Home Survival How to Survive a Flood

How to Survive a Flood

by Bruce Haring

The recent flooding in Louisiana has been labeled the worst natural disaster in the United States since Superstorm Sandy in 2012. It’s displaced thousands of people from their homes, causing them to lose everything. One of the things that makes these weather anomalies so destructive is that they’re unexpected. Even when you do have advance warning, it’s often not enough to protect yourself against the expected level of devastation—call it Murphy’s Meteorological Law: If it can get worse, it will.  This is why it’s so important to prepare as much as you can ahead of time, and to know what to do both before and during the event. Here are a few tips for surviving a flood.

What to Do Beforehand

There are several important steps you can take in advance to prepare for a flood. First, make sure you have an emergency kit made up with at least three days’ worth of supplies for you and your family. You’ll need plenty of bottled water and canned and non-perishable food, as you may not have safe use of your stove, your faucets, or your refrigerator. It’s helpful to have one reserve of water for drinking, and another for cleaning and washing. You’ll also need a radio, a flashlight, and plenty of batteries for both (be sure you know what kind each takes). And always have plenty of waterproof emergency blankets on hand.

Next, prepare your house and property. Know what kind of coverage your insurance company provides for flood damage. Then take an inventory of all your valuables, in the form of both a written list and a photo or video record. Keep these records somewhere safe and easily accessible.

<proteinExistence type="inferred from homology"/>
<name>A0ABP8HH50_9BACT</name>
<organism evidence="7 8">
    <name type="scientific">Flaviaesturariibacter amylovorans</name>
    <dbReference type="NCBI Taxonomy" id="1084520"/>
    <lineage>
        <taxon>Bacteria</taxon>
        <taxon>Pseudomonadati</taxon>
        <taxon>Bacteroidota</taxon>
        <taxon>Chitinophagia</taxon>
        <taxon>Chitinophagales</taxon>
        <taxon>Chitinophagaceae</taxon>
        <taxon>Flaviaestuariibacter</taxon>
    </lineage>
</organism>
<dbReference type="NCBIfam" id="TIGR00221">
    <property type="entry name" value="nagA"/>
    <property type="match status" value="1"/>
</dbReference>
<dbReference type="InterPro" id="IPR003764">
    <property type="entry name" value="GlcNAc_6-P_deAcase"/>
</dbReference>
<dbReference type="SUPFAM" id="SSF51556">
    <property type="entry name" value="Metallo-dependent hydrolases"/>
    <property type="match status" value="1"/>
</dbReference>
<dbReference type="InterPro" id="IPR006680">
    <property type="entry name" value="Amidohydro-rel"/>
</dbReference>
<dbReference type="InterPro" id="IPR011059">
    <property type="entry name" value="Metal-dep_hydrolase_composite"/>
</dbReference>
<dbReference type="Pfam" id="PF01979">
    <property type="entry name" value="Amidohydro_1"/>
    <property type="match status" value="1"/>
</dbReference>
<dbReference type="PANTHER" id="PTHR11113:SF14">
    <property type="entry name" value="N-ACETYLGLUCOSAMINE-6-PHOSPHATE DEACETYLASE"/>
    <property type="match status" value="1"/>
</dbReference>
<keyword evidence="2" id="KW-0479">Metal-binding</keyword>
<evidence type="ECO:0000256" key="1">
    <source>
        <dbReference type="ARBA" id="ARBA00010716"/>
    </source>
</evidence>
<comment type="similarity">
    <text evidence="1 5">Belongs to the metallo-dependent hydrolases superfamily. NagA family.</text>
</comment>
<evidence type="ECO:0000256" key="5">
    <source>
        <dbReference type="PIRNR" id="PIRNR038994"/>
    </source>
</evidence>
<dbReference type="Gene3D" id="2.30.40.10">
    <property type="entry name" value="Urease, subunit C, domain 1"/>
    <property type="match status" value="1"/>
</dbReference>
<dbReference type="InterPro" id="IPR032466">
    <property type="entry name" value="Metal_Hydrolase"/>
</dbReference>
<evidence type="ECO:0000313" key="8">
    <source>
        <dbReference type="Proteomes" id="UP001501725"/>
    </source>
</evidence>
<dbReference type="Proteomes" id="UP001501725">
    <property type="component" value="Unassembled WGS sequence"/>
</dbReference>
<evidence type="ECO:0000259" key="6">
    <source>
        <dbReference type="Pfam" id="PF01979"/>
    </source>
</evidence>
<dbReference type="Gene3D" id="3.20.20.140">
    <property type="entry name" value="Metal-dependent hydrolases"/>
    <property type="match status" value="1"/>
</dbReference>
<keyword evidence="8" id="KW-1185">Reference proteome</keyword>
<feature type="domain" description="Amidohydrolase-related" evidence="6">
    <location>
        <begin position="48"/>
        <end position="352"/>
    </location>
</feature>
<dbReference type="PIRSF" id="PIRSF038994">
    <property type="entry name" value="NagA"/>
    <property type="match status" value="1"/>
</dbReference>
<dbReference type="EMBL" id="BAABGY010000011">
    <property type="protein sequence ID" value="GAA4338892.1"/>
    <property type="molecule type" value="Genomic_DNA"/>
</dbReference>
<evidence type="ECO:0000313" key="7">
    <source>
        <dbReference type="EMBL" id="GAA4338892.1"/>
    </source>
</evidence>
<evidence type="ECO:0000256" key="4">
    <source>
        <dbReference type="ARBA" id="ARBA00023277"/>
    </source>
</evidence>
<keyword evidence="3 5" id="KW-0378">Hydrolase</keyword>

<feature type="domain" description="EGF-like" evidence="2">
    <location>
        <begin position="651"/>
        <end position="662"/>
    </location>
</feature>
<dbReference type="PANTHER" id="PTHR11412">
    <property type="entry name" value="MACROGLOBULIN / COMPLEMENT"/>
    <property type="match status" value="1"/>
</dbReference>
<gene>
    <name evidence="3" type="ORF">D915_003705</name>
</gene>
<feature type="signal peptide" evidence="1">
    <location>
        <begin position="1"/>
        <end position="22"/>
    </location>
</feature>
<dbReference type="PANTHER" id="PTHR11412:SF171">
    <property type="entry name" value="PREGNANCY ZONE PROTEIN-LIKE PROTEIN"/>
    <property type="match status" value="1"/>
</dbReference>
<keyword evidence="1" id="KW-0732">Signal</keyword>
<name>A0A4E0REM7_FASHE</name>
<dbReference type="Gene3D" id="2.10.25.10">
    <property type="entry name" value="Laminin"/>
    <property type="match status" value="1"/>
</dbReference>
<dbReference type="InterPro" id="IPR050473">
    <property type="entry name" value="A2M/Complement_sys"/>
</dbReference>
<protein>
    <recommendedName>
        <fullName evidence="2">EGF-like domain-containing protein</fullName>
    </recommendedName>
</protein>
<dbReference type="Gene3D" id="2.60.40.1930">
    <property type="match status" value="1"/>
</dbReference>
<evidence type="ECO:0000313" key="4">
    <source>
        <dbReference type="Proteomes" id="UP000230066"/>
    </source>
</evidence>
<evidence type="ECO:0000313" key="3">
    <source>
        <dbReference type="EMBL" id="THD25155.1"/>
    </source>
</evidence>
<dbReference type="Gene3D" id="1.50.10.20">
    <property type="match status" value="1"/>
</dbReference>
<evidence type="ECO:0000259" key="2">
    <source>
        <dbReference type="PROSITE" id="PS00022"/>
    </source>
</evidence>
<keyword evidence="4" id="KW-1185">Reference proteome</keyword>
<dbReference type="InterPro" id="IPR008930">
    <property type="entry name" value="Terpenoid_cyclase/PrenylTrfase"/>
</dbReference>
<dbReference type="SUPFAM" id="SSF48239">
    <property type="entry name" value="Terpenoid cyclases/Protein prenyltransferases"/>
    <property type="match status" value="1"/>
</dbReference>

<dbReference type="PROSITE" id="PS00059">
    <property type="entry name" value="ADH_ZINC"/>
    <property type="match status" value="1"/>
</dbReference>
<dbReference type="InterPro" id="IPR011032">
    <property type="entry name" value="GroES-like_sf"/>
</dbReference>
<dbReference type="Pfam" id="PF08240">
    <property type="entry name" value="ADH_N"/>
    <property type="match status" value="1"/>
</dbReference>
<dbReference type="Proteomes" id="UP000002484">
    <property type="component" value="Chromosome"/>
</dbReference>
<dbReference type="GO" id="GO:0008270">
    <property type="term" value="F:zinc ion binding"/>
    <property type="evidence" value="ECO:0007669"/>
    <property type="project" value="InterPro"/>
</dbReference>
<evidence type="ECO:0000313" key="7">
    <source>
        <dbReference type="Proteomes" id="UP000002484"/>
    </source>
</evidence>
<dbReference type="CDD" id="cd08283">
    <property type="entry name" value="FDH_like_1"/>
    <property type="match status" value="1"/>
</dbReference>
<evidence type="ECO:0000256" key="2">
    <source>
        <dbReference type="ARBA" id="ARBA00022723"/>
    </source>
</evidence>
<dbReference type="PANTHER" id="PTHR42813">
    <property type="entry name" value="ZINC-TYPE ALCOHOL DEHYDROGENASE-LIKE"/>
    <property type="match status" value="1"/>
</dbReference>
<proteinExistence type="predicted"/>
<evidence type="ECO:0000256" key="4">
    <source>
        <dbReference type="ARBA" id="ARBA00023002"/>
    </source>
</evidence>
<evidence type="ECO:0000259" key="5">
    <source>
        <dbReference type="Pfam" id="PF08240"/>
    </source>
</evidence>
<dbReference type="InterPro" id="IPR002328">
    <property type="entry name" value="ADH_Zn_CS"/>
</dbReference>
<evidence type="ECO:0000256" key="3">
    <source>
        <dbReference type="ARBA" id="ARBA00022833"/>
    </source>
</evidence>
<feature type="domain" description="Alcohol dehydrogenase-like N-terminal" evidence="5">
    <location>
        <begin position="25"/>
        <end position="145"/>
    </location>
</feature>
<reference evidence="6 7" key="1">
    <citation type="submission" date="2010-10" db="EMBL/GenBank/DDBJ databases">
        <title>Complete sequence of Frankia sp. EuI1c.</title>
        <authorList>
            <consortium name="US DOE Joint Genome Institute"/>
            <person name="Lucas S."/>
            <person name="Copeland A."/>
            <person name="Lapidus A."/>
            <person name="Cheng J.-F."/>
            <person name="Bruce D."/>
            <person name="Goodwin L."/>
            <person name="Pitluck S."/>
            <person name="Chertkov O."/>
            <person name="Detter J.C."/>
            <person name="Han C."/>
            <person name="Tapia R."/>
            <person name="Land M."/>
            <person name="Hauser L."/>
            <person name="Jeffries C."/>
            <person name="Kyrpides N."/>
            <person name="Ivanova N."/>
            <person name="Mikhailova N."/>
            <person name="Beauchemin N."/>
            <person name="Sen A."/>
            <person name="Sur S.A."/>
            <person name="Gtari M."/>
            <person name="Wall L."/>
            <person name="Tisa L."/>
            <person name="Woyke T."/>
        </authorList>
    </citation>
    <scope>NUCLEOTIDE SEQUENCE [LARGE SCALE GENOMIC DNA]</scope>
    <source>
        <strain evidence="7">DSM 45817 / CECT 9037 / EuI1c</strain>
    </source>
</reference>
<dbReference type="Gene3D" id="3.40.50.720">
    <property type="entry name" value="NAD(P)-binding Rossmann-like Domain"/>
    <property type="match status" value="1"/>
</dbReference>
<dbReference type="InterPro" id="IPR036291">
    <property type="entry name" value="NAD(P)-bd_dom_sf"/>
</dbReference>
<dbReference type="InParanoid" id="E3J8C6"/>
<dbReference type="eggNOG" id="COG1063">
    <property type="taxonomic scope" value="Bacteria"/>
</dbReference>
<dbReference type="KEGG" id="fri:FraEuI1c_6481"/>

Install shelves as high as possible, where you can put items you wish to protect in the event of a flood—particularly electronics and other things that are susceptible to water damage. The higher they are, the less likely they are to be affected.

Finally, have an evacuation plan. Keep a couple of emergency contacts on hand—someone from another state, who won’t be affected by the flood. Map out your evacuation route from your home, work, kids’ schools, etc. And don’t forget about your pets. Be sure you’re able to keep them safe as well.

During the Flood

It’s important to know the difference between a flood watch and a flood warning. A watch means that there may be flooding in your area. A warning means that it’s already happening, or is about to happen. As soon as there’s a flood watch in your area, turn the radio on and listen for updates. Then, start moving items up to the high shelves.

Call your emergency contacts to let them know what’s going on, and continue to keep them updated periodically throughout the disaster. Keep listening to the radio to find out if your area is being evacuated. If you are, unplug any electronics you haven’t already secured. Then turn off the gas valve, as well as the power to the house at the breaker switch, and any other utilities you can before leaving.

When evacuating, always move towards higher ground. Do not attempt to drive on any road that’s been flooded. Six inches of water is enough to cause you to lose control of your car, and a foot will actually float many smaller vehicles. If you’re walking, don’t go through any water that’s moving, as it can knock you down. No matter how you’re traveling, if you encounter flooding on your route, change direction. Get to safety as quickly as possible.

You may never have to deal with anything as bad as what Louisiana went through, but even a small flood can cause enormous damage—particularly if you’re not ready for it. The main key to surviving a flood is to be prepared, stay calm, and listen to instructions, so that you know what you’re doing and where you’re going, every step of the way.

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